„Reds“ – Ein Spielfilm mit Warren Beatty, Diane Keaton und Jack Nicholson über den US-amerikanischen Sozialisten John Reed und seine Reise nach Russland nach dem Ausbruch der Revolution 1917:
Hier eine 5-minütige (!) Dokumentation, die sich mit Kritikpunkten an der Russischen Revolution auseinandersetzt und deren Titel „Busting the Scare Stories“ schon eindeutig Position bezieht:
Im folgenden eine Dokumentation über „Aufstieg und Fall“ des Revolutionärs Leo Trotzki, mit Schwerpunkt auf der russischen Revolution und die Entwicklung der Sowjetunion unter Stalin. Die Doku wurde vom Sender ARTE mitproduziert.
The same documentary produced by ARTE on Trotsky, the Russian Revolution and the USSR in English:
The February Fevolution took place in the context of heavy military setbacks during the First World War (1914–18), which left much of the Russian army in a state of mutiny. By February 1917, around 2.5 Million Russian soldiers had lost their lives on the battlefield, millions more were injured. Reports of fraternization between Russian and German soldiers circulated.
Workers, many of them women who had replaced male workers, went hungry, lacked shoes and clothes. For International Women’s Day (March 8th = February 23rd), workers went on strike in virtually every industrial enterprise in Petrograd and demonstrations were organized to demand bread. When Tsar Nicholas II ordered the army to suppress the demonstrations, troops began to mutiny and soldiers joined the workers‘ demonstrations.
Tsar Nicholas was forced to step down and the old regime was replaced by a provisional government with Ministers from liberal parties. Male and female workers and peasants as well as soldiers elected their own workers‘, peasants‘ and soldiers‘ councils, called “Soviets” in Russian. A period of dual power ensued, during which the provisional government held state power while the Soviets started arming workers‘ militias and Red Guards that, in many cities, replaced the old police force.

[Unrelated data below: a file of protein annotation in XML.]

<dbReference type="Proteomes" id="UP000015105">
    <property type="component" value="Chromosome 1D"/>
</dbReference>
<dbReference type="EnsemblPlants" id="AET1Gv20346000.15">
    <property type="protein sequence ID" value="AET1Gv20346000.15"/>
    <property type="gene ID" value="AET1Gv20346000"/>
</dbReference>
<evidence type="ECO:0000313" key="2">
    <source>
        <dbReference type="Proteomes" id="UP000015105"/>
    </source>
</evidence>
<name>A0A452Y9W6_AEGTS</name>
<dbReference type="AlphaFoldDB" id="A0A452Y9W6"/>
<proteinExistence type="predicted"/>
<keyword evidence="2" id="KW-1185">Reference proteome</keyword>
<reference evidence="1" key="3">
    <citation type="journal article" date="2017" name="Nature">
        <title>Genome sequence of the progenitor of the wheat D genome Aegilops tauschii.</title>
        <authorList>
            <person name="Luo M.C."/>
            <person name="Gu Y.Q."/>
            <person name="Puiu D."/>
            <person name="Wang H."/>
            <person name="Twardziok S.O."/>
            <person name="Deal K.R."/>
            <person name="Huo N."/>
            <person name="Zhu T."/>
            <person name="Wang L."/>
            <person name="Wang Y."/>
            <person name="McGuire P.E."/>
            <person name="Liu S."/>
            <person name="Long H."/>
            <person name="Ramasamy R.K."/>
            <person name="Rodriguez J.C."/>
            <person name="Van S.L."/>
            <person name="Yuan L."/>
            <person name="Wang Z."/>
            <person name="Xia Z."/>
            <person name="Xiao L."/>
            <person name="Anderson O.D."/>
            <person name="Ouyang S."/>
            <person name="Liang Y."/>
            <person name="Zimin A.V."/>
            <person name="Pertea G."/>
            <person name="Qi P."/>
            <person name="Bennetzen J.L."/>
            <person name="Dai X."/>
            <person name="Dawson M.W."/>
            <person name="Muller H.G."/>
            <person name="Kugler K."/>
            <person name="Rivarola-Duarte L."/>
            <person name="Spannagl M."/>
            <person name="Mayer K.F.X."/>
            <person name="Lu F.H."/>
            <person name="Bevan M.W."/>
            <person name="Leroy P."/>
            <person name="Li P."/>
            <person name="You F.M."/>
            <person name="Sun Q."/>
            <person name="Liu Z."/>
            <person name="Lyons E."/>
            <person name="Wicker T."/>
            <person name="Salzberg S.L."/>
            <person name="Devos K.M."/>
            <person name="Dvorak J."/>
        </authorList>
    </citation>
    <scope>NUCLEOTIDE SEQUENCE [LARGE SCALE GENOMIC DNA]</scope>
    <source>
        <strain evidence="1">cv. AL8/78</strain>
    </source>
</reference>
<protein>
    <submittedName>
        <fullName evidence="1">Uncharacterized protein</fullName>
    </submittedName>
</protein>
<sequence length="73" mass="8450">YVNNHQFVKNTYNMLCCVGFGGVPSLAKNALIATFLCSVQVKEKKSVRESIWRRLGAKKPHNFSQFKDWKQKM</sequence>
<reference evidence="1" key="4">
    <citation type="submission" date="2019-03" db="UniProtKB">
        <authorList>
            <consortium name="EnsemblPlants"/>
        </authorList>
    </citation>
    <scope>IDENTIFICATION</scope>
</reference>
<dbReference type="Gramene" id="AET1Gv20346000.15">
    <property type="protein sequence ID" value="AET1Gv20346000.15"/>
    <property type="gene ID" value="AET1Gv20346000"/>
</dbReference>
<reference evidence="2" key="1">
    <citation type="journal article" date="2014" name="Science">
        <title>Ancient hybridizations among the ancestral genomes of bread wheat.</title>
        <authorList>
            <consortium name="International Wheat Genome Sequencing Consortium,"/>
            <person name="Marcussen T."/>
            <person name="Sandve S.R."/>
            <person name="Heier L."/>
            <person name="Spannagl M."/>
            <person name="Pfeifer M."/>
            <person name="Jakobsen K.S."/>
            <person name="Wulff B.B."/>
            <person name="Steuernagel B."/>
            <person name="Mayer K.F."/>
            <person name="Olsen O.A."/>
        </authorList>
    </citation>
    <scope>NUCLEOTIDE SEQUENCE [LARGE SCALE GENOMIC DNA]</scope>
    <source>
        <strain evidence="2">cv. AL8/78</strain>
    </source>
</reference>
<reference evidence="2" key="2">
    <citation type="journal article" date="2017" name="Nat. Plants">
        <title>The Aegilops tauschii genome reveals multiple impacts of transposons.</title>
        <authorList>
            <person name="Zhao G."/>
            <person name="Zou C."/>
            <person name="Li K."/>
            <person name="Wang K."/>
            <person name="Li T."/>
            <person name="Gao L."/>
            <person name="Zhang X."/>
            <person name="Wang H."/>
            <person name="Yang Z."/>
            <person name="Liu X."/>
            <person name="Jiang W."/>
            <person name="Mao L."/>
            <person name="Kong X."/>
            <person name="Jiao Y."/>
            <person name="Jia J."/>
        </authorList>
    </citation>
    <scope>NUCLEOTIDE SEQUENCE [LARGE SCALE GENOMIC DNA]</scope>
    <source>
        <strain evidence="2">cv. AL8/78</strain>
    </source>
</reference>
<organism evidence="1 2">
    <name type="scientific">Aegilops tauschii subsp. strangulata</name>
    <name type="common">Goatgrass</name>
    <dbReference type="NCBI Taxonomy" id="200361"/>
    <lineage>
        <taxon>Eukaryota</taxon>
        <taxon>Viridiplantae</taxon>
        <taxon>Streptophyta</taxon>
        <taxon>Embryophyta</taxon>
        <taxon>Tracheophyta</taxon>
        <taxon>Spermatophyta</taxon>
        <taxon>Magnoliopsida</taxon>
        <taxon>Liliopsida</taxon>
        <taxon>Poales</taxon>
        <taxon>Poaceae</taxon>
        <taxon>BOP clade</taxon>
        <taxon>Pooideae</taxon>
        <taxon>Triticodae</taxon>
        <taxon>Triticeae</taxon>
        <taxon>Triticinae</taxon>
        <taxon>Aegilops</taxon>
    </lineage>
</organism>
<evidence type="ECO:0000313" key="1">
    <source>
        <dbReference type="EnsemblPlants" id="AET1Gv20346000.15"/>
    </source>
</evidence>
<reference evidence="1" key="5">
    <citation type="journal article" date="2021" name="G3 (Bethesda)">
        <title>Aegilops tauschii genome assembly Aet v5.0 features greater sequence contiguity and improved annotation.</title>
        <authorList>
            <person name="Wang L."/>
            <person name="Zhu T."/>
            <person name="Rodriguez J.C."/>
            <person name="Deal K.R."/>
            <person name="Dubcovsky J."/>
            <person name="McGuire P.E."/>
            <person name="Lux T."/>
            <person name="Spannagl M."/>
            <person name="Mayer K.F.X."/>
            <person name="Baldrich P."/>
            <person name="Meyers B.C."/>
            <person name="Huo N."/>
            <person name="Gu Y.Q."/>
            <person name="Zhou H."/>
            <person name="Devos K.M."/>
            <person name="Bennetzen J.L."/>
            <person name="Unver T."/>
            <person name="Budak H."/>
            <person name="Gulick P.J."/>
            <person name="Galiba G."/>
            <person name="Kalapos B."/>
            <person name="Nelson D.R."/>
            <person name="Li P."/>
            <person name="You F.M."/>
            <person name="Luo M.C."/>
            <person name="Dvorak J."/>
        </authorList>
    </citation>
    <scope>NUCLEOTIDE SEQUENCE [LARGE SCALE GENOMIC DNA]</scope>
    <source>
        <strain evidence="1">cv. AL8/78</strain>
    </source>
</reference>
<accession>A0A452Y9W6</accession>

Although many soldiers were not willing to continue fighting in the war, the provisional government chose to continue the war on the side of the Entente. As a result, over the course of spring and summer 1917, public dissatisfaction with the government and the war grew.
The Bolsheviks, a radical, revolutionary faction of the Social Democratic Party, were campaigning for „Peace, Bread and Land“. When the leader of the Bolsheviks, Vladimir Ilyich Lenin, arrived in Russia from his exile in Switzerland in April 1917, he called for turning over all power to the Soviets.
The moderate Social Democrats were opposed to overthrowing the provisional government. The moderate Social Democrats had held the majority in most Soviets in the beginning. But the support for the Bolsheviks in the workers‘ and soldiers‘ councils increased steadily.
By September 1917, the Bolsheviks were in the majority in the workers‘ and soldiers‘ councils in Petrograd and Moscow. In the country-side it was the Social-Revolutionary Party („Narodniki“) who had the most support from the peasants‘. Also, a growing number of Social-Revolutionaries joined sides with the Bolsheviks in their call for turning all power over to the Soviets.
On 7 November 1917 (= 25 October), Red Guard forces led by Leon Trotsky were successful in taking over government buildings and storming the Winter Palace, the seat of the Provisional government in Petrograd. As there were only few soldiers left who were willing to fight for the government, the take-over resulted in only a few casualties
The October Revolution ended the power of the Provisional Government. Power was taken over by the Congress of Workers‘, Soldiers‘, and Peasants‘ Deputies (= Soviets). The Congress passed a series of revolutionary decrees, starting with the decree on land, passed on 26 OctoberPro-Tsarist forces, supported by the governments of France, Great Britain, the U.S. and Japan, organized into the White Army and went to war against the Soviets‘ Red Army.